LatinaLista — This week, the National Women’s Law Center (NWLC) and the Mexican American Legal Defense Fund (MALDEF) joined together to release a new study about the Latina dropout crisis.
Listening to Latinas: Barriers to High School Graduation examines the complex reasons that prevent 41% of Latina students from graduating high school.
Of those who do not graduate, their futures are at risk for: a teenage pregnancy or multiple pregnancies before the age of 20, a career of dead-end jobs, being a welfare recipient, a drug addict or locked up for criminal activity.
The report documents the reasons why these young Latinas who don’t graduate are particularly vulnerable, but it doesn’t stop there. The NWLC and MALDEF provide resources for schools to help them graduate more Latinas and provide concrete recommendations to state, local and federal policymakers on how to reverse this disturbing trend through passage of necessary legislation.
There is also a link for readers to get involved and see how they can support Latina students.
The girls who find themselves on a destructive path but can maneuver past the challenges are the lucky ones.
Lucy Flores was one of these girls.
Lucy shares with readers her personal story and what she’s doing today to help more girls, who are growing up like she did, have a tomorrow of which they cannot only be proud but can dream of.
By Lucy Flores
My name is Lucy Flores. I’m a first-generation Mexican American and the youngest girl of 13 siblings. Growing up, I didn’t think I had much to strive for.
My mom left home when I was nine, and my father worked day and night to feed and clothe us. I had no positive role models and no support system in place.
I started ditching school. Committing petty larceny. Running away from home. Finally dropping out of school. And when I did, no one even bothered to call and find out if I was coming back.
They thought I was just another stereotype — just “another Latina” in a low-income school. A statistic. One of the 41 percent of Latina students who do not graduate with their class in four years — if they graduate at all.
Latina girls deserve more from our schools. That’s why I’m partnering with the National Women’s Law Center to help fight the Latina dropout crisis.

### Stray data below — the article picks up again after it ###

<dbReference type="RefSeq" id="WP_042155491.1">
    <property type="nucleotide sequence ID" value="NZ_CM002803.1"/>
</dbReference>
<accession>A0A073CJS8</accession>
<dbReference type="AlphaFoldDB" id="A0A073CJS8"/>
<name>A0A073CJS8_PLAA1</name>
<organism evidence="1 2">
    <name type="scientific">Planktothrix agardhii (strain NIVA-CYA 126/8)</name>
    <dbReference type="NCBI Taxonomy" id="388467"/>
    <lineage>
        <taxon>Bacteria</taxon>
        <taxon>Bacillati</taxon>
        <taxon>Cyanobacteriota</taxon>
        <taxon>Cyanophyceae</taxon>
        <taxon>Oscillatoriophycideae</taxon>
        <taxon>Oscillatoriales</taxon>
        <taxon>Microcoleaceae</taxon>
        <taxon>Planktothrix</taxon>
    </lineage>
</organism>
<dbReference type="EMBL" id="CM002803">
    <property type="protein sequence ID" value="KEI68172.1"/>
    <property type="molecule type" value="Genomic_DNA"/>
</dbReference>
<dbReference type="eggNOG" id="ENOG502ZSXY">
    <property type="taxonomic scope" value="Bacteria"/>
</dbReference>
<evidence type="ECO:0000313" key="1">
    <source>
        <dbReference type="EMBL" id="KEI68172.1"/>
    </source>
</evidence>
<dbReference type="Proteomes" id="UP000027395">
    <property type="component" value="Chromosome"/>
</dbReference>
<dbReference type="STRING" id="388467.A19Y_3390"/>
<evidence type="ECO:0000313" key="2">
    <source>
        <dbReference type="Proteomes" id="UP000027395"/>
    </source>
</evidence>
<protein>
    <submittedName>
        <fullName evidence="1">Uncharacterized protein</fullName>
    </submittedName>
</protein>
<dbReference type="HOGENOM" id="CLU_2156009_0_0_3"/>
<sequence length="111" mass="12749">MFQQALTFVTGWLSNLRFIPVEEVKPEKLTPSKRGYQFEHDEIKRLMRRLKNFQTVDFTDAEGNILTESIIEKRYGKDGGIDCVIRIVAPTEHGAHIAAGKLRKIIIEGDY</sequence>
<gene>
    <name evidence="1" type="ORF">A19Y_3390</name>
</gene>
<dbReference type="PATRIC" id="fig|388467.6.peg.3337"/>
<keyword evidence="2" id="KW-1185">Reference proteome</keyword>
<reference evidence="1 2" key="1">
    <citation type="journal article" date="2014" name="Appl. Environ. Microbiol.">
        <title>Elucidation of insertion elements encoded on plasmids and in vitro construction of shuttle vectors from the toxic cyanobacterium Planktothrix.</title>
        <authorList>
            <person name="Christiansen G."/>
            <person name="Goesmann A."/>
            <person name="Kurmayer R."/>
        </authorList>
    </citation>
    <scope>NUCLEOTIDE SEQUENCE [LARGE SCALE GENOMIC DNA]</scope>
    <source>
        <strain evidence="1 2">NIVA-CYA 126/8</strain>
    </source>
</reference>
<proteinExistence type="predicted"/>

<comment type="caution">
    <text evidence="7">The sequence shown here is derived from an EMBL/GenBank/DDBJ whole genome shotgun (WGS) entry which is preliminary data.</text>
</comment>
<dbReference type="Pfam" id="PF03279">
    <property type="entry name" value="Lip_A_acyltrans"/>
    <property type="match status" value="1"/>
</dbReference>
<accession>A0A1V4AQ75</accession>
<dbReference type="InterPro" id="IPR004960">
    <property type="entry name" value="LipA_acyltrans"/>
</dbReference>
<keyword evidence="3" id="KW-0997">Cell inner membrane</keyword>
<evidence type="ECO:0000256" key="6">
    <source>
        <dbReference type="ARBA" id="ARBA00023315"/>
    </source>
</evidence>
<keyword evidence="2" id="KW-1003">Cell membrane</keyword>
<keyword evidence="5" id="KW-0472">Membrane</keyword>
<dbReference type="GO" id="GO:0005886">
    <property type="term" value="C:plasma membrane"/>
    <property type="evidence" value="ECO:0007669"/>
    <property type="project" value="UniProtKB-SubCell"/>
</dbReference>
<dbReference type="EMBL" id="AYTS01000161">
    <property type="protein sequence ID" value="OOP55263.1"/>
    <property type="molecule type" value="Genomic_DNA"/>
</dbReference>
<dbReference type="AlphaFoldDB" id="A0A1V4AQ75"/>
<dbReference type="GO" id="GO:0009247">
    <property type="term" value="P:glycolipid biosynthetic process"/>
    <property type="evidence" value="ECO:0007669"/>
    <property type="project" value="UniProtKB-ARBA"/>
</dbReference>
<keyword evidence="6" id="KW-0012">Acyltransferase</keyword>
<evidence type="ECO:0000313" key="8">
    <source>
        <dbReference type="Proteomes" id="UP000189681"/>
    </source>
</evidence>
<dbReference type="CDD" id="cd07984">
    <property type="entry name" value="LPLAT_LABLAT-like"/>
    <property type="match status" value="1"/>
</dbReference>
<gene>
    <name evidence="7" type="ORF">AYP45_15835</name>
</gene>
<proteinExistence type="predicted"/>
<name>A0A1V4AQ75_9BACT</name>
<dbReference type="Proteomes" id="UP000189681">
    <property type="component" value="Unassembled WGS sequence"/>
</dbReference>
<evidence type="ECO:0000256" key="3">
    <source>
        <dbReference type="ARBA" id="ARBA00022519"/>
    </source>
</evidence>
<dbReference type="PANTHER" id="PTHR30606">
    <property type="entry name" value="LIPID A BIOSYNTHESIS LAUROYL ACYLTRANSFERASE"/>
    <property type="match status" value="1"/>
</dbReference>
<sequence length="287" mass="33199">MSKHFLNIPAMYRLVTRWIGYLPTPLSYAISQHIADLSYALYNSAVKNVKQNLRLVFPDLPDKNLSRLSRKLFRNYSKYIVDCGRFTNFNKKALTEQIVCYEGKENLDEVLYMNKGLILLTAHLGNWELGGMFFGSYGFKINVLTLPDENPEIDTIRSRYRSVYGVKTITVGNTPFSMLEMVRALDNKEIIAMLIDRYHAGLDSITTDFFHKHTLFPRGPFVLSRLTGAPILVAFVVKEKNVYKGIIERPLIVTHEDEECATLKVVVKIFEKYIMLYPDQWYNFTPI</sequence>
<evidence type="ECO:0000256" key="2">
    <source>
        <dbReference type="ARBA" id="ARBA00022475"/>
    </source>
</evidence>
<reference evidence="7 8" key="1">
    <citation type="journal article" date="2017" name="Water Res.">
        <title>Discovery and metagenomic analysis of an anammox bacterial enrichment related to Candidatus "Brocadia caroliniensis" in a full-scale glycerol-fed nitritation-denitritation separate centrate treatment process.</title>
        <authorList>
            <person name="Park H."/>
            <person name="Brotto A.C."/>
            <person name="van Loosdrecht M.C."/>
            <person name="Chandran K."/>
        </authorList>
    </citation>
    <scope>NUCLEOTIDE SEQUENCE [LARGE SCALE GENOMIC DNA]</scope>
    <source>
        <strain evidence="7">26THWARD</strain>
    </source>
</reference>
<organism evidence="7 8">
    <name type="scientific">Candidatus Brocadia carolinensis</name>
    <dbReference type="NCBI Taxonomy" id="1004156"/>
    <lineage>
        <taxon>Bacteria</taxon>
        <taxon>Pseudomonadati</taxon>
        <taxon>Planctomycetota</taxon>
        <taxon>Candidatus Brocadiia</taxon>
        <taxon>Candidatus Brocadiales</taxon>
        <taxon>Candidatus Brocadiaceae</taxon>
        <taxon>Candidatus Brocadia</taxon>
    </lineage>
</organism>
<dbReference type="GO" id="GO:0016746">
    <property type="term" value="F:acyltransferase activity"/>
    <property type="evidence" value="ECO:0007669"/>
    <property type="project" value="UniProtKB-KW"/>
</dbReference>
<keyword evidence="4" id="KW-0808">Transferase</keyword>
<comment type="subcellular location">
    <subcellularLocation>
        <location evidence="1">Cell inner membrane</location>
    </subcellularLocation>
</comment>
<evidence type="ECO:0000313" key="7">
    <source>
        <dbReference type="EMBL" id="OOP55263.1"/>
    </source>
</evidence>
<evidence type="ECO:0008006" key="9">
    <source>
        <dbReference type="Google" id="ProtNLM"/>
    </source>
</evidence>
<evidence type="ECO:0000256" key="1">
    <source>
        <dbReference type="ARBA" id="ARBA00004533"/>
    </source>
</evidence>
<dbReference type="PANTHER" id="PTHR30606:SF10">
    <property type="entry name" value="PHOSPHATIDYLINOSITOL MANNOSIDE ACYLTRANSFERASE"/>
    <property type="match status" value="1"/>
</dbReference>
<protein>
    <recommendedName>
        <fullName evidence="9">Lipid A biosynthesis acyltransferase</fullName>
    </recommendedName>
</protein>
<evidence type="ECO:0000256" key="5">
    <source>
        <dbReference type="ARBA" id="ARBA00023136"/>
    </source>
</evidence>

The Center’s ground-breaking new report, produced with the Mexican American Legal Defense and Educational Fund – Listening to Latinas: Barriers to High School Graduation, shines a light on the dropout problem and shows how we can solve it.
The Center’s research shows that there is much that policymakers and schools can do to help Latinas, such as connecting students with role models, offering comprehensive sex education, and undertaking initiatives to get students ready for college.
Our goal is to make sure thousands of educators and policymakers across the country help Latina students by incorporating the recommendations in our report.
Today, I’m one of the lucky ones. I was fortunate to have had a few people intervene and encourage me. I realized that I was capable of more.
I got my G.E.D. and attended college. Now I’m a third-year law student, and I’m running for the state assembly in Nevada.
But it shouldn’t just be about luck. Your involvement makes a difference. Help Latina students stay in school by signing the pledge of support and taking action today. The pledge:
I support Latina students and believe that our country should do everything possible to help these young women achieve their dreams.
I will educate myself and others about the challenges facing Latinas and what can be done to support Latina students.
I will share Listening to Latinas with educators and policy makers in my community.
We have to do better. We can do better.